First Vaccine Dispatch Of 6.4M Doses To Be Sent To States As Soon As FDA OKs
Operation Warp Speed officials outlined what the first 24 hours of their vaccine distribution plan will look like, once a COVID-19 vaccine is granted FDA authorization. That milestone is expected in the second week of December. Meanwhile, CDC advisers recommend warning Americans about potential side effects they should expect.
Initial Batch Of COVID-19 Vaccines Will Go To States Based On Population, Not Risk
Top officials from Operation Warp Speed, the government's program to fast-track the development and delivery of COVID-19 vaccines, announced they've allocated 6.4 million doses of COVID-19 vaccines to states based on their total populations. Once a COVID-19 vaccine is authorized by the Food and Drug Administration, allocations will be made based on the total number of adults in the state. "We wanted to keep this simple," Alex Azar, Secretary of Health and Human Services said at a media briefing Tuesday, "We thought it would be the fairest approach, and the most consistent." (Huang, 11/24)
The Washington Post:
First Batch Of 6.4 Million Vaccine Doses Could Go Out In Mid-December
The federal government plans to send 6.4 million doses of pharmaceutical giant Pfizer’s coronavirus vaccine to communities across the United States within 24 hours of regulatory clearance, with the expectation that shots will be administered quickly to front-line health-care workers, the top priority group, officials said Tuesday. Gen. Gustave Perna, who oversees logistics for Operation Warp Speed, the Trump administration’s effort to speed up treatments and vaccines, told reporters that state officials were informed on Friday night of the allocation, which is based on each state’s overall population. (Sun, 11/24)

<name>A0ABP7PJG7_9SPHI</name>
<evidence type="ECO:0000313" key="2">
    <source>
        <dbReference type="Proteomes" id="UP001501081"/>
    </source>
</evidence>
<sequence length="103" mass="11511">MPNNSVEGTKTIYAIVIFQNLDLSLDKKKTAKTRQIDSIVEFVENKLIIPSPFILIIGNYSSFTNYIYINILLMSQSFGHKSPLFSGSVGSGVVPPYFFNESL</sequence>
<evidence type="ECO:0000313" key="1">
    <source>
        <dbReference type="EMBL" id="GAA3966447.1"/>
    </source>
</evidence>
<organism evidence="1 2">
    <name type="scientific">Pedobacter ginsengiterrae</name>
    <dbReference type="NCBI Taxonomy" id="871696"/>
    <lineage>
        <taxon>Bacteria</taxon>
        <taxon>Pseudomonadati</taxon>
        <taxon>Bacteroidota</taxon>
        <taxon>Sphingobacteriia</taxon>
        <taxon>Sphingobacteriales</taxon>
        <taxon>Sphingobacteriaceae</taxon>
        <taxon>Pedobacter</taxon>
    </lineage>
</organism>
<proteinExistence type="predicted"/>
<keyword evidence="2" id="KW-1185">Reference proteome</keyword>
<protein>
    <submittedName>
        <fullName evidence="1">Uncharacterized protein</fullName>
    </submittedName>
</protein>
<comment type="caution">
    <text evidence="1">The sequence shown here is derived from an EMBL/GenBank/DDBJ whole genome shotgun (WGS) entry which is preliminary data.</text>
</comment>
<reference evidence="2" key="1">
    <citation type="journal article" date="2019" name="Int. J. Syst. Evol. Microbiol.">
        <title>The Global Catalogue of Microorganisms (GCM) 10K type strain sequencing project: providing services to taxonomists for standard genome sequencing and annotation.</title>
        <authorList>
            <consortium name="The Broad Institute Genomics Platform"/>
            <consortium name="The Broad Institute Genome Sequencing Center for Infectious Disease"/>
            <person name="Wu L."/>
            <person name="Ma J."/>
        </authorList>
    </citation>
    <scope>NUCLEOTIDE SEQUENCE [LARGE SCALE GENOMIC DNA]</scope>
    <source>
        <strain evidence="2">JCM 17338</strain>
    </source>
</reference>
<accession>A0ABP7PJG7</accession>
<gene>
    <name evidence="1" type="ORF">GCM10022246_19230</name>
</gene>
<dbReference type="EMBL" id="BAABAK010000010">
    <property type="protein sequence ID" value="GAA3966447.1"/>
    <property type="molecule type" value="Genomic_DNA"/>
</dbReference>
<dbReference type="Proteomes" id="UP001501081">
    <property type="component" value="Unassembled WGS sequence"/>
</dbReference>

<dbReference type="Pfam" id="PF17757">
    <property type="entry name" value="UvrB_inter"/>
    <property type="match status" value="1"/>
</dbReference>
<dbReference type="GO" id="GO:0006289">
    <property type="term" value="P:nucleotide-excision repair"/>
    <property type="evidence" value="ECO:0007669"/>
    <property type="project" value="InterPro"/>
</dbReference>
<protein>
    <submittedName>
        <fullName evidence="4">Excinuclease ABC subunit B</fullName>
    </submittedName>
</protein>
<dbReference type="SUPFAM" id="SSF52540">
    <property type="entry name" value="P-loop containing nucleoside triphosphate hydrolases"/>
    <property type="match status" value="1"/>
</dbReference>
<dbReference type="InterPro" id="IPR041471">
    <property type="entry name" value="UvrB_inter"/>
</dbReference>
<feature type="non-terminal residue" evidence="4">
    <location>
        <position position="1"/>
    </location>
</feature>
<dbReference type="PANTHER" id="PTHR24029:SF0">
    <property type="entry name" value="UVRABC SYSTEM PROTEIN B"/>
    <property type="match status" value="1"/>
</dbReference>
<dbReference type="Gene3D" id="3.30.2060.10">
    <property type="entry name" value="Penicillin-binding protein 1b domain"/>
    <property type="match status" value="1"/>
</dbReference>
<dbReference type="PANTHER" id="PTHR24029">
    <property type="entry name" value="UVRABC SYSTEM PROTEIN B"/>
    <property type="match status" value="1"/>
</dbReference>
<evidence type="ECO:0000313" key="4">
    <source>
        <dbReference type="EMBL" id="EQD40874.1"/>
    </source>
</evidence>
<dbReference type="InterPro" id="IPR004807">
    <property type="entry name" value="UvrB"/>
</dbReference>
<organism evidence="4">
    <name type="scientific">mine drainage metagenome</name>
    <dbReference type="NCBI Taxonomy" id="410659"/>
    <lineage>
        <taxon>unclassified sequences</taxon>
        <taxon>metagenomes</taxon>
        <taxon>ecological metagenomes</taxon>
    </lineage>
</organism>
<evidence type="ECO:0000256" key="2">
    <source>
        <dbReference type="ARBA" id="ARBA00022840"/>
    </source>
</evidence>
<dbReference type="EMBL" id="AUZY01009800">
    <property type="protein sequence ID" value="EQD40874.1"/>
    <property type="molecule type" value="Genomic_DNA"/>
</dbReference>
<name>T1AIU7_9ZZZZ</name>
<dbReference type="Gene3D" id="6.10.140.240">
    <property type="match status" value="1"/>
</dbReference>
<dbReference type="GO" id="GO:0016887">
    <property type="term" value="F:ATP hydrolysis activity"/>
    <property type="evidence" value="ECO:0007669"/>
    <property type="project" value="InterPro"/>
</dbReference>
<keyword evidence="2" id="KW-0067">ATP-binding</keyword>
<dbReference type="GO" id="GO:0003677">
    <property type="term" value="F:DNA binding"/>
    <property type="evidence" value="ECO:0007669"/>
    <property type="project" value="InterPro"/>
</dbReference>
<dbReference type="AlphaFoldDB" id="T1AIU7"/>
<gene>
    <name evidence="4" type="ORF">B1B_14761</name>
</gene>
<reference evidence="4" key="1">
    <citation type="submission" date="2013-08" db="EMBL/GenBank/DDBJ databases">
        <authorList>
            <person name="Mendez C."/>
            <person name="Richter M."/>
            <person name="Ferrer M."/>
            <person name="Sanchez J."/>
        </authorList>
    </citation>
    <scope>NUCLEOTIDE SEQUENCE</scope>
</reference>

U.S. Officials Plan To Release 6.4 Million COVID-19 Vaccine Doses In First Distribution
U.S. officials said on Tuesday they plan to release 6.4 million COVID-19 vaccine doses nationwide in an initial distribution after the first one is cleared by regulators for emergency use. Officials from the government’s Operation Warp Speed program told reporters that states and other jurisdictions had been informed on Friday of their estimated vaccine allocations in the first shipments so they can begin planning for how to best distribute it to their high-risk populations. (Spalding and O'Donnell, 11/24)
Redfield Projects COVID-19 Vaccine To Be Rolled Out By 'End Of The Second Week In December'
A coronavirus vaccine will begin to become available in the United States "probably by the end of the second week in December," Centers for Disease Control and Prevention (CDC) Director Robert Redfield told Fox News Tuesday. Redfield told "The Daily Briefing" that a vaccine would initially be made available "in a hierarchical way" with priority going to "nursing home residents and then some combination of health care providers and individuals at high risk for a poor outcome." (Chamberlain, 11/24)
In related news —
CDC Advisory Panel Says People Must Be Warned About Vaccine Side Effects
Members of an advisory committee to the Centers for Disease Control and Prevention (CDC) said Monday patients need to be warned about the potential side effects of getting a COVID-19 vaccine so they are not discouraged from getting a second dose. "As a practicing physician, I have got to be sure my patients will come back for the second dose. We really have got to make patients aware that this is not going to be a walk in the park," Sandra Adamson Fryhofer, a physician representing the American Medical Association, told the Advisory Committee on Immunization Practices in a meeting Monday. (Hellmann, 11/24)